Eugene's boxes can be priced anywhere from $80 up to $1,200 for difficult pieces requiring more handwork, skill, and inlays.
Eugene Watson's boxes and pieces of furniture are recognized nationally as much for their sculptural qualities as for the woodworking skill that goes into them. Deciding to channel his creativity into wood required a significant career change and eventually a move half across the country for Eugene. That's because, before he became a woodworker, Eugene Watson liked electronics. Throughout high school and college that was his primary interest, and after college he went into electronics design. As part of a large organization, however, the length of time and red tape required to get from an idea to implementation was frustrating. Feeling burnt out, he took up a hobby that would give him quicker results and personal satisfaction.
"I just started working with wood and making furniture." Eugene explained, "It gets quick results, and I can work with my hands, which is something I've always wanted to do. I started by making speaker cabinets, and that was kind of the transition because I would design the electronics for inside. Later that evolved into a couple of desks, cedar chests and other basic box shapes."
He didn't have a lot of prior experience or even interest in woodworking, so Eugene attended seminars, went to any class he could find, read books and magazines, and little by little he learned. Then people started buying his pieces, and Eugene realized he was the kind of person who liked working for himself.
"When you do it for a living, it doesn't take too long when you are working 50 hours a week before you start getting good at it. So in 1990, I quit my job and started woodworking fulltime."
The Ink Blot Box was made with curly maple and book-matched spalted maple to look like Rorschach's famous psychology test. With the different woods expanding and contracting differently and unpredictably absorbing the finish, the piece turned into real learning experience for Eugene.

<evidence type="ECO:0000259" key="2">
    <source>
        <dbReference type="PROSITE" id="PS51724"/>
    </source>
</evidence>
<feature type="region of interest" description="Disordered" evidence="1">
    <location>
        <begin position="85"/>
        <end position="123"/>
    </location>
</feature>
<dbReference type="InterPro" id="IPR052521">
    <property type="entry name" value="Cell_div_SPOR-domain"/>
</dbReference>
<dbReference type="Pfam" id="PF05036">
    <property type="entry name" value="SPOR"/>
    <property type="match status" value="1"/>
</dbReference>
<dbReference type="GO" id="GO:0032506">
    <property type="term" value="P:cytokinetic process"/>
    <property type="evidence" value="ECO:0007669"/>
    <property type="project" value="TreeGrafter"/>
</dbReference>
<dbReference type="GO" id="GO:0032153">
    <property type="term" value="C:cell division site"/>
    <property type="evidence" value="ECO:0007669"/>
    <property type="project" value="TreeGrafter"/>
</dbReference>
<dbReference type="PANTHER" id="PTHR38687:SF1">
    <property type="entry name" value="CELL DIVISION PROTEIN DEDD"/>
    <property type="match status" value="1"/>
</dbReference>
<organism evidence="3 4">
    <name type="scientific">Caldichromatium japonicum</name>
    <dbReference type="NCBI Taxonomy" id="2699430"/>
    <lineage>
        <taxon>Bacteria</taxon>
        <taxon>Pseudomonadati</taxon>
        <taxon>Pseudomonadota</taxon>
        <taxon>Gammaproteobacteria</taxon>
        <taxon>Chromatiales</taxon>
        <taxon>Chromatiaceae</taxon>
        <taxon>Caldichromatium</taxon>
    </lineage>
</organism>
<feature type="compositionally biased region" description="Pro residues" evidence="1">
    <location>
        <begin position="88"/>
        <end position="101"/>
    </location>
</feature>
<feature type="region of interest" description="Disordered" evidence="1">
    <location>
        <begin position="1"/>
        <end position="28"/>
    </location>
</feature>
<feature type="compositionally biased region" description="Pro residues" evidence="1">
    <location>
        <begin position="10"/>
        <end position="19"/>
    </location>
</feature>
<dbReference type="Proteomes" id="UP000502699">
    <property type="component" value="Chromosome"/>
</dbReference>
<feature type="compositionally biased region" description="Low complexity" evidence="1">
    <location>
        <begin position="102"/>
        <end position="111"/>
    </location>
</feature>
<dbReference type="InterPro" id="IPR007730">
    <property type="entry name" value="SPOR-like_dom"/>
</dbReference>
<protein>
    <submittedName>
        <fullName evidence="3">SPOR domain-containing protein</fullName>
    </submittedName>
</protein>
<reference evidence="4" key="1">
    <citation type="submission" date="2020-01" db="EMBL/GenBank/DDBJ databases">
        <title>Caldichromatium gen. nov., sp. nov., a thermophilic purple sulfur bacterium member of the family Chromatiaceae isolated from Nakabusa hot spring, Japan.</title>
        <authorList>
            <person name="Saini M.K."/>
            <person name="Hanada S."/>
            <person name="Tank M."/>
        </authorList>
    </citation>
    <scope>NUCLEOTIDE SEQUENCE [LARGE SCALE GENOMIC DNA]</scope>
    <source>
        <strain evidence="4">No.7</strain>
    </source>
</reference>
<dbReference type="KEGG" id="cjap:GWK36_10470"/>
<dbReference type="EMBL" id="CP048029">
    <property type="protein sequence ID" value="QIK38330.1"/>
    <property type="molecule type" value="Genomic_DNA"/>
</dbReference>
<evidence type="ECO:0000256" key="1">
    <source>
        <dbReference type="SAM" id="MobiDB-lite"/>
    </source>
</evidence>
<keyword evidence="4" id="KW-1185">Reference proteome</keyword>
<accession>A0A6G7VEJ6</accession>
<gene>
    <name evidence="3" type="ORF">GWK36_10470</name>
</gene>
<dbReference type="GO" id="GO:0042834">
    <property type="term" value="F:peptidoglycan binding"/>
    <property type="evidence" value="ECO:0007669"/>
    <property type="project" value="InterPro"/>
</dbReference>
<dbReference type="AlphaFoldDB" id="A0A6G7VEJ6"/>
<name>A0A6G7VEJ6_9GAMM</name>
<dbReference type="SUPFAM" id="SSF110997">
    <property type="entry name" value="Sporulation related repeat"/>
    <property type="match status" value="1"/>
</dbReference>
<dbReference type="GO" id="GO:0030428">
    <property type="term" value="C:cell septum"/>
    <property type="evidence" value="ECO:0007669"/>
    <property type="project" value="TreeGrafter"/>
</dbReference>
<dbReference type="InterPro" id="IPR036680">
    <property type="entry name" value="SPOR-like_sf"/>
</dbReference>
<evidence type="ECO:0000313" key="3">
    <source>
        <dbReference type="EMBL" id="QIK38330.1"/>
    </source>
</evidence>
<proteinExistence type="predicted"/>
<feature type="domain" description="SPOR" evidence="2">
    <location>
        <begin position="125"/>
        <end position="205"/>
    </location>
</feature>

Watson Woodworks was born. Eugene and his wife, Marguerite, were living in Chicago, and he set up shop in an old loft just outside Chinatown. With his technical background, it's not surprising that his designs were based on geometric shapes. It was a difficult challenge to work out the complex angles and curves, but he used a CAD program and drew on his trigonometry and math skills to create precise drawings of the furniture and boxes he wanted to make.
Within a few years, Eugene's work was winning awards and national recognition. Making the rounds at Chicago-area art shows provided him with a good retail income. When his wife had a job offer in Denver, the couple moved west in 1997. It was a difficult transition.
Eugene's wholesale business leaves little time for furniture and less for custom pieces. But he still regularly makes this small round pedestal table with a glass top.
"When I came out here, I was still trying to travel as close as possible because the farther you travel the less money you make. In Colorado they wanted a more rustic look, and my work is very contemporary. All the retail I had done was east of the Mississippi, and the shows weren't as good out here as they were around the Chicago area."
To survive in the area, Eugene made a switch to wholesale and now sells to galleries, which he feels are much better able to market his work.
"Before I would spend about six months woodworking and the other six traveling around." Eugene explained, " I was already production oriented back in Chicago, just to make what I needed for the six-month time frame. But I started spending more time doing the work of woodworking."
Over time, the box making has become his strongest line and the one for which he's become best known. His boxes have been featured in several books and magazine articles.
To provide Eugene with more space, the couple recently moved to southern Colorado, west of Pueblo. Now both of them work out of their home -- Marguerite is an executive recruiter and Eugene has a 1,200 square foot basement shop and land to build on if he needs to expand further.
Furniture prices start at $800 and go up $6,000 for a large desk.
"Now I go to a wholesale show every year out on the East Coast." Eugene noted, "That's where I get all of my orders. Buyers come, place their orders, and I spread them out over the year as best I can so that I have regular billings and income."
Eugene has a web site that displays his work, but no prices are provided and it's not really intended as a means of selling his work.
"95% of my work is sold wholesale to galleries, and they don't want me to sell on the Internet and compete with them. And besides, I think my work needs to be seen and touched to appreciate the quality and the price."
In the future, Eugene hopes to do more high-end furniture pieces and get back into exhibitions. In the meantime, he loves what he's doing.
"I work for myself and don't have to report to anyone. I like working with all the different woods. It's easy to get up each day and do this!"